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Title: Geographies of home : a study of women's socio-spatial narratives of home and self-identity
Author: Avis, Hannah
Awarding Body: University of Edinburgh
Current Institution: University of Edinburgh
Date of Award: 2003
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The aim of this thesis is to explore women's experiences and understandings of home. Two very different perspectives are evident in existing feminist literature on women and home. The first emphasises connections between home, the distinction between public and private, and the perpetuation of constraining gendered roles and expectations. The second emphasises the symbolic, emotional and personal expressivity of home spaces for women. This thesis seeks to examine the interface between these perspectives as it is played out in women's lives. I show how women make and re-make their self-identities partly through and in relation to home spaces. I explore the relationship between constructions of gender and of home through women's personal accounts of their home spaces. The accounts were collected through repeat, in-depth interviews with six women aged between twenty seven and thirty four, who own their homes, and who, at the start of the interviews, were living with partners and had no children. The interviews take the form of narratives in which the women tell of both the everyday nature of the homes in which they live, and their experiences - including memories and expectations - of home. Chapter Four, the first of three substantive chapters, examines the interweaving of homeownership and adulthood in stories of complex transitions. I suggest that the process of homeownership can usefully be understood as a 'rite of passage' which, while potentially creating spaces in which the women feel grown up, is problematically gendered. These problems are articulated through women's discussion of the difficulties they encounter in balancing their needs for privacy with ideas and expectations of intimacy and care. Chapter Five focuses on stories about mothers, mothering and mother-daughter relationships. Considering women's memories of their mothers in relation to their stories about their current homes, I highlight ways in which narratives of home are infused with construction of 'woman' as 'mother'. The dense interweaving of'woman', 'mother' and 'home' generates fusions and confusions that are manifest in socio-spatial limitations and frustrations the interviewees describe. In Chapter Six, I consider the idea of home as a space within which family relations are rooted, returned to and relived. Thrown into sharp relief by the loss of past home spaces, the transcripts suggest a sense of home as an emotional journey of relationships embedded within identifiable and accessible spaces. There is also a tension in these stories between a desire for continuity and the pressure of change. The thesis concludes by examining the metaphor of a web or collage in which the experiences of home and self are woven together, arguing that this is a useful way to represent and analyse the multiple and fractured strands of experience and expectation that make up women's relationship with home spaces.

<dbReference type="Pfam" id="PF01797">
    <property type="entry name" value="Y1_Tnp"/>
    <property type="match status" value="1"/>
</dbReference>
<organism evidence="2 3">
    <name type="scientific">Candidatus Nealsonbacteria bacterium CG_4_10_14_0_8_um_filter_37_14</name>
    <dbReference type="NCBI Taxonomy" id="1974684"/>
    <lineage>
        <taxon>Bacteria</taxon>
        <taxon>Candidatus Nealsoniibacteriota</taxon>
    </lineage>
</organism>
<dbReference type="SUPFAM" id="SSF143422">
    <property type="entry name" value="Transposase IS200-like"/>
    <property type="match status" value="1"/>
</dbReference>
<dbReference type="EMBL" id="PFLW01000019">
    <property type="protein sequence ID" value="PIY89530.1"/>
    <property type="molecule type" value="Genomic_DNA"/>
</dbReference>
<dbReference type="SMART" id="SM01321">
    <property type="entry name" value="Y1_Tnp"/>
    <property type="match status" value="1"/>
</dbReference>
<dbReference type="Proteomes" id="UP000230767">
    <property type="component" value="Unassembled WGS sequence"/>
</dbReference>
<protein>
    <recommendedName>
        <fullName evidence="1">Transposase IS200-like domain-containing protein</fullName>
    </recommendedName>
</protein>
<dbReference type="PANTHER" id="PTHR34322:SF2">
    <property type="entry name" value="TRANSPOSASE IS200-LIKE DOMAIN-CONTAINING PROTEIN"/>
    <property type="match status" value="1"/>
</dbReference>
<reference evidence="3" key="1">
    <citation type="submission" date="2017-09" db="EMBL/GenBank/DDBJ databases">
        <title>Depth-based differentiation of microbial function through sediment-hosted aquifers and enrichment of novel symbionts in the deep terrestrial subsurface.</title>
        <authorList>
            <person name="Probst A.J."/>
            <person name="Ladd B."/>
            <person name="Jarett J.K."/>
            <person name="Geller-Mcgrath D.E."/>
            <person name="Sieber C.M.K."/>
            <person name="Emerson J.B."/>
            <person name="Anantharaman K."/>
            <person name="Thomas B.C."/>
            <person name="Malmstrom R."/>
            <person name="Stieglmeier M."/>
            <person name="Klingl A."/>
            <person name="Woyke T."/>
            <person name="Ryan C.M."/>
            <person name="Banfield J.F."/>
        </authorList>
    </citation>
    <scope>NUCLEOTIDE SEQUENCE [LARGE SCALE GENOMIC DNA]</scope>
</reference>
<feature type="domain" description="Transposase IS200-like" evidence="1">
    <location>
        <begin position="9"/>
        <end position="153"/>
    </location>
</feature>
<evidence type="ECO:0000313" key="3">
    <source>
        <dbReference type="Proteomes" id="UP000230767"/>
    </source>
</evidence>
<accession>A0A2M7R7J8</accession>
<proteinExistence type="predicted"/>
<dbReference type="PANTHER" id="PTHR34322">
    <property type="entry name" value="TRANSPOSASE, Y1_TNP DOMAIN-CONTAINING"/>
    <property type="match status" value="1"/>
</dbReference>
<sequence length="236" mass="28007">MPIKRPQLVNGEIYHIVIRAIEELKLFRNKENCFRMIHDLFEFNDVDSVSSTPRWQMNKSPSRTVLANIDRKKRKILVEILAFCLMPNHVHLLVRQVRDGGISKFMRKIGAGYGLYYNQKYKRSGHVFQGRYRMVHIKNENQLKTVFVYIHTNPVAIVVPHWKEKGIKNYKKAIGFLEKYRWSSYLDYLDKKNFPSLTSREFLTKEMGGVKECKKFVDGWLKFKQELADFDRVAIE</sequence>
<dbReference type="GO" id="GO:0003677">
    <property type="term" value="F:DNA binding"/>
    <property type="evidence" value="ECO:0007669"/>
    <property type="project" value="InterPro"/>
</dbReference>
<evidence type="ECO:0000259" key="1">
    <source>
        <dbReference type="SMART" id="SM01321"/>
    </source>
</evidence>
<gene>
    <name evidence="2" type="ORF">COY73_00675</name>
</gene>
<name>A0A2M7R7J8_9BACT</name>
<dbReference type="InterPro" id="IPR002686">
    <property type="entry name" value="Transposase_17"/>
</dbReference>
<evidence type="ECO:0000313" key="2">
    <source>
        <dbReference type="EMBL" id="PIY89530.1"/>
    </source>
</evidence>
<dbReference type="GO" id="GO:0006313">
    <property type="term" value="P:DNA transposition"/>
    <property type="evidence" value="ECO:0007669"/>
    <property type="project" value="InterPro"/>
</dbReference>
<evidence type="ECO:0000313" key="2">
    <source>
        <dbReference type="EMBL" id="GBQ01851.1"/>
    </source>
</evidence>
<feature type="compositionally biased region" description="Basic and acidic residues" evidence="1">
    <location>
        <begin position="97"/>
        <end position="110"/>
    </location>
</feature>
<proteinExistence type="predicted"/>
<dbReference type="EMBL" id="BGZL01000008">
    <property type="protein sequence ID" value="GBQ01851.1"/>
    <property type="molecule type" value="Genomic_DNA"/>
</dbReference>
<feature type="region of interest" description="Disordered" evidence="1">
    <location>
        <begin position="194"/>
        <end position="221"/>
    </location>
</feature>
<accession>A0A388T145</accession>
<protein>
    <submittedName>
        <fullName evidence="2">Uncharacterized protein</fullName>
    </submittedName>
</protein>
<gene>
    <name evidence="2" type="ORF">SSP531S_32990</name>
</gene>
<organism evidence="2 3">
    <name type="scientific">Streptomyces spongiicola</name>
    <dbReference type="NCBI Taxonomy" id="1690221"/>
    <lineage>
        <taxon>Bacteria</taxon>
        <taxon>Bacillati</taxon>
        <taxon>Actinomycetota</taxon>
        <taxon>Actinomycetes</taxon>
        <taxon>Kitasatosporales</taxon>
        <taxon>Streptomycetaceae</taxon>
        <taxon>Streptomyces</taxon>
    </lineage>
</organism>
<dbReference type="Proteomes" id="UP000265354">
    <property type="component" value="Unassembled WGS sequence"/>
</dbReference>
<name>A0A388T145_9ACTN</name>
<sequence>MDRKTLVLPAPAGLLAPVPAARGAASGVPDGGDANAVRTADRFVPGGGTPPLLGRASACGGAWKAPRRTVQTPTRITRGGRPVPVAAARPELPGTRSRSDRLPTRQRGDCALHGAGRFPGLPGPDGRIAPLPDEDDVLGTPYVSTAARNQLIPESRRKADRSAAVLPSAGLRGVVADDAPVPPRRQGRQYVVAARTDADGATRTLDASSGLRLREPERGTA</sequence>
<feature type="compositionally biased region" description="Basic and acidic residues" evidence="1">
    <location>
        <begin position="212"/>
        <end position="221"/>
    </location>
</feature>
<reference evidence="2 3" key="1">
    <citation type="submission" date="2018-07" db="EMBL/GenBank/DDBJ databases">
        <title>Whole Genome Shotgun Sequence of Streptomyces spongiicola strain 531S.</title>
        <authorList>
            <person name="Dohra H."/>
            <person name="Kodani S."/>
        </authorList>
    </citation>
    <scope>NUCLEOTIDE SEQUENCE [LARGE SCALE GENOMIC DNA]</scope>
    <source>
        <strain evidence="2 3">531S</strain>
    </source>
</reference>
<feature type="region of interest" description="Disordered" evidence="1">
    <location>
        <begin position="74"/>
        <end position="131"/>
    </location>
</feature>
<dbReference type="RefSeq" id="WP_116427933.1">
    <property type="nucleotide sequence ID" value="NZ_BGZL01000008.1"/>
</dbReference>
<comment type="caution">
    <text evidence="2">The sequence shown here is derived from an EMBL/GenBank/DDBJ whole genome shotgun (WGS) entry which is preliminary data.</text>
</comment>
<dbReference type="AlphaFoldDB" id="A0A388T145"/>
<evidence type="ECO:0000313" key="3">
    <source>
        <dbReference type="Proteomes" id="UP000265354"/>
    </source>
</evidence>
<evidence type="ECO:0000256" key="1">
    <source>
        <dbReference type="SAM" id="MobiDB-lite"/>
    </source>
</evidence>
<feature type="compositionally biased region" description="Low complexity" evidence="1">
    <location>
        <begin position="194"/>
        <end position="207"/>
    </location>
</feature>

Supervisor: Not available Sponsor: Not available
Qualification Name: Thesis (Ph.D.) Qualification Level: Doctoral
EThOS ID:  DOI: Not available